QUEEN'S PARK — "November is Diabetes Awareness Month, and on Saturday people around the world marked 100 years since Sir Frederick Banting’s remarkable 25-word idea scribbled at 2 a.m. in his small bedroom above his medical practice on Adelaide Street in London, now the home of Banting House National Historic Site. That idea would lead to one of the greatest triumphs of modern medicine, the discovery of insulin in 1921, saving millions of lives and making Banting the only Canadian and the youngest person ever to win the Nobel Prize in Physiology or Medicine.
While amazing progress has been made in the century since Banting’s idea, COVID-19 has reinforced how much more we have to do. It has revealed the urgency of addressing poverty, food insecurity and other key health inequities to improve health outcomes. Ontarians most at risk of COVID-19 are often those most at risk of diabetes, those who struggle with poverty, who are racialized or Indigenous, who are food insecure, who live in crowded conditions, who work in low-wage essential jobs. They also face a significant economic burden with high deductibles for the Trillium Drug Program, unable to afford proper foot care, unable to access continuous glucose monitoring systems, unable to pay for essential diabetes supplies, lacking private insurance plans or with limited coverage.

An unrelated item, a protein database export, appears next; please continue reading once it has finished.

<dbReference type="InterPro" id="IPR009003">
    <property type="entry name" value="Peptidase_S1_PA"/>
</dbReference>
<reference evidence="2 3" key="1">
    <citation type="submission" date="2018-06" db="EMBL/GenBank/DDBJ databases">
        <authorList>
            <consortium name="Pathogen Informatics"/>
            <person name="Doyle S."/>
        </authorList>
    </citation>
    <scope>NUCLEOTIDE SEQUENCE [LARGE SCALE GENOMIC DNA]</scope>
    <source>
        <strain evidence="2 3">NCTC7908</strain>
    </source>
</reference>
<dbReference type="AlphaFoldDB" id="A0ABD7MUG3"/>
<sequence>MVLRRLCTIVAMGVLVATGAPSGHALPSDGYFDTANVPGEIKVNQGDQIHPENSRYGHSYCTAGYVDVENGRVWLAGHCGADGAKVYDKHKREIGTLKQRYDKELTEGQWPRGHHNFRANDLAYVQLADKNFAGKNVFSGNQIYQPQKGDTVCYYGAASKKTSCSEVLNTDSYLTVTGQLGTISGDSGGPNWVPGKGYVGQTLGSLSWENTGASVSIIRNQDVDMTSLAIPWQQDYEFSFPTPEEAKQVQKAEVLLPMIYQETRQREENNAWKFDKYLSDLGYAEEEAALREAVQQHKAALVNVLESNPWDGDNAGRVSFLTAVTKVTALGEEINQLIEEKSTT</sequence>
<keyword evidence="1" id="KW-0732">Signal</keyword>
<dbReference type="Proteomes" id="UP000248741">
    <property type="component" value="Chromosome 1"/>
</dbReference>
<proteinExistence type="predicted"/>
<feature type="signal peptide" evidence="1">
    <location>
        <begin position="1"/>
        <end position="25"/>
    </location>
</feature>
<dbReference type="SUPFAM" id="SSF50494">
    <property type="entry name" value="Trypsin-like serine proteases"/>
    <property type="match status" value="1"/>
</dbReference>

This centenary, what better way to honour Banting’s legacy than by implementing a comprehensive provincial diabetes strategy, one that includes universal pharmacare and provides funding for all necessary supports."